On 21 July the FDA released Draft Guidance for Industry and Food and Drug Administration Staff Mobile Medical Applications, a document that I think has great significance for the regulation of the EU eHealth and medical device markets, even if it is presently only a draft. If adopted by the FDA its importance will only increase. You can download a copy of the document with my annotations in it over here.

Important guidance for the EU too

I have read the document and the reasoning behind it can, as you will read in the following, almost for a 100% be transplanted to the EU medical devices regulatory environment and the document describes in a very detailed and practical way what is regulated as device (and what not) while giving lots of examples. This is a significant benefit for stakeholders in the EU (and in the US). Why is this document so significant for regulation of eHealth and medical devices markets in the EU?

Firstly, the EU regulatory environment, although software is regulated in very general terms, is way behind in terms of the sophistication and level of detail provided. While the different stakeholders and regulators are going back and forth to agree on possible guidance to be published after the publication of the ‘Swedish report‘ and whether this should be in a MEDDEV or guidance document, the industry and in particular the clinical institutions in the EU seem to have no clue about how apps, websites and software with diagnostic and/or therapeutic functionality are  regulated and more often than not act like it is not regulated at all.

Secondly, because the reasoning of the FDA fits so well into the EU regulatory system, medical technology and software companies can rely on the same things being regulated as medical device. Of course, the clinical substantiation and the way devices are regulated differs significantly between the EU and the US, but knowing that the same things are regulated as device in the first place is already a big step forwards.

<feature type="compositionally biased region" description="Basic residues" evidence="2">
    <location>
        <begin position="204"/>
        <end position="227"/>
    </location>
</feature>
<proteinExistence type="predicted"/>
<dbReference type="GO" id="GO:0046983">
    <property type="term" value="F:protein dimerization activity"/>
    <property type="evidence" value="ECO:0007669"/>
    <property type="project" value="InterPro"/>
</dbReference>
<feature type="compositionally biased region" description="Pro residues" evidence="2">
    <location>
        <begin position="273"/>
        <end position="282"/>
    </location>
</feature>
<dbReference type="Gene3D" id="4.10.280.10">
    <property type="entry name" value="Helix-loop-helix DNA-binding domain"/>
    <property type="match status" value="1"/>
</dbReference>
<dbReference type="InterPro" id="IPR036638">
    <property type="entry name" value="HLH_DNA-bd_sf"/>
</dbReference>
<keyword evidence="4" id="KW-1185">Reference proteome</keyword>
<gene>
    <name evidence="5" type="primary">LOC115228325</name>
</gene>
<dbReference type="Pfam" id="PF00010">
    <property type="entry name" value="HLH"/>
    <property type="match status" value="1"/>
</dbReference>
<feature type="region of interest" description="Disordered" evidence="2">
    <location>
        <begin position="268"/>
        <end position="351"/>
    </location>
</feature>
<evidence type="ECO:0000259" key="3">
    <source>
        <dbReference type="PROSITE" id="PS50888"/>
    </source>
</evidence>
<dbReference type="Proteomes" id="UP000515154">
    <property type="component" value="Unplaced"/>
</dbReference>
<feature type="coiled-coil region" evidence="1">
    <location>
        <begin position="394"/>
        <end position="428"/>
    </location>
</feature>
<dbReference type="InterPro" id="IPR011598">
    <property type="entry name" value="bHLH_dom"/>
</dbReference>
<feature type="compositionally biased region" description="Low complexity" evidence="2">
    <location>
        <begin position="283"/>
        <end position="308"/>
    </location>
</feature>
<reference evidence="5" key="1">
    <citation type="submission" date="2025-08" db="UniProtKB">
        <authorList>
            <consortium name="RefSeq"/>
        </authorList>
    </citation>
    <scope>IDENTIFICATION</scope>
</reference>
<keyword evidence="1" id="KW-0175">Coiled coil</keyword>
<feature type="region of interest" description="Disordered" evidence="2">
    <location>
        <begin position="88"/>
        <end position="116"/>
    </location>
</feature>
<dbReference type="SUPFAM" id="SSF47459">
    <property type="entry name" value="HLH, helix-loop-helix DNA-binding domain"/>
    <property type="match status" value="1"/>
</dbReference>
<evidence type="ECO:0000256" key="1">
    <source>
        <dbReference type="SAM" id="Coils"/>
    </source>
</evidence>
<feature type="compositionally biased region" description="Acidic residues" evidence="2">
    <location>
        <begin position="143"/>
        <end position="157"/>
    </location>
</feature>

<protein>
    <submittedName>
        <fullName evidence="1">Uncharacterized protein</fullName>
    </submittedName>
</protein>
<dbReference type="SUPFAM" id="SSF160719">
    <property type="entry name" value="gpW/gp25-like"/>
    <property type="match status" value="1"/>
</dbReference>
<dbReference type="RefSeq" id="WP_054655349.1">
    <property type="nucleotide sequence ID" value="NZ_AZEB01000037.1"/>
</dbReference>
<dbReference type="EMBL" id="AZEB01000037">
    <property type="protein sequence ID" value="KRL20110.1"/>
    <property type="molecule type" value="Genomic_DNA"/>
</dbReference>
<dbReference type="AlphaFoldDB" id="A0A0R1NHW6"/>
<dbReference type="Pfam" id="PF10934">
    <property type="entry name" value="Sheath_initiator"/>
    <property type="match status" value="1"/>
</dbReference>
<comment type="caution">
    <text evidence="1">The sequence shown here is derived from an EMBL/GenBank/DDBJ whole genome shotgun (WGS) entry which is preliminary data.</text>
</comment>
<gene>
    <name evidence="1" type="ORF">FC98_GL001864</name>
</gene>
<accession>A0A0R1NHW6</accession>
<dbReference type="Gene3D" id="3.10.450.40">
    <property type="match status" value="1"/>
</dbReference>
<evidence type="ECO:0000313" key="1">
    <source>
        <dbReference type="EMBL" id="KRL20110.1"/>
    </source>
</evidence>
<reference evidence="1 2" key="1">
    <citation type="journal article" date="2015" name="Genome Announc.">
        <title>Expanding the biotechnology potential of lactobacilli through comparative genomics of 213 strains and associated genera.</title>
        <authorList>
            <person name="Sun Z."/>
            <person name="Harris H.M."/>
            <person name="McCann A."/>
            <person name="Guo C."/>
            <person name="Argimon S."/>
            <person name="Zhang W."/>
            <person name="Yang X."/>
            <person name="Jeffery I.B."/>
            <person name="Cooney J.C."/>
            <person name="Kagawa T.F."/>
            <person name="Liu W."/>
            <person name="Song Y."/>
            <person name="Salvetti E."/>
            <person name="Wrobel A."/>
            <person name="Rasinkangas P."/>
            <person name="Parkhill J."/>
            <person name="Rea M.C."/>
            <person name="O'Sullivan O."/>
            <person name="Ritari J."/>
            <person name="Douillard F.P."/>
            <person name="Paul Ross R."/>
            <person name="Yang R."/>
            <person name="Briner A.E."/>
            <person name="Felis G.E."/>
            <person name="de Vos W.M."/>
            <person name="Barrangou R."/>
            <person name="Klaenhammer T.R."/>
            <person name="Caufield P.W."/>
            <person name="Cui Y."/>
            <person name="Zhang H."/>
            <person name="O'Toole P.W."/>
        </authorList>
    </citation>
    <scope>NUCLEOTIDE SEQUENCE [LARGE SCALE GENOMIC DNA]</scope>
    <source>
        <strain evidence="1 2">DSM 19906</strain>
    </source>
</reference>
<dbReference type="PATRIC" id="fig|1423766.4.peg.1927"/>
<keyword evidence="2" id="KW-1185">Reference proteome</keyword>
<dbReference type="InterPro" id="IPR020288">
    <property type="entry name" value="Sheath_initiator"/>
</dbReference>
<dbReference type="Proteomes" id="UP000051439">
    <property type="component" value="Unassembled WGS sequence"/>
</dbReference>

Scope of software regulated

The FDA proposes that the guidance is applicable to mobile medical applications or “mobile medical apps”, defined as

  • “a software application that can be executed (run) on a mobile platform, or a web-based software application that is tailored to a mobile platform but is executed on a server”; and
  • has an intended use within the scope of the concept of medical ‘device’ as regulated by the FDA; and
  • are used as an accessory to a regulated medical device; or
  • transform a mobile platform into a regulated medical device.

Although the wording “app” is misleading here because that seems to refer to software that is stored and run locally, it is quite clear that also web applications are covered by the definition.

Such regulation applications are:

  • Mobile apps that are an extension of one or more medical device(s) by connecting to such device(s) for purposes of controlling the device(s) or displaying, storing, analyzing, or transmitting patient-specific medical device data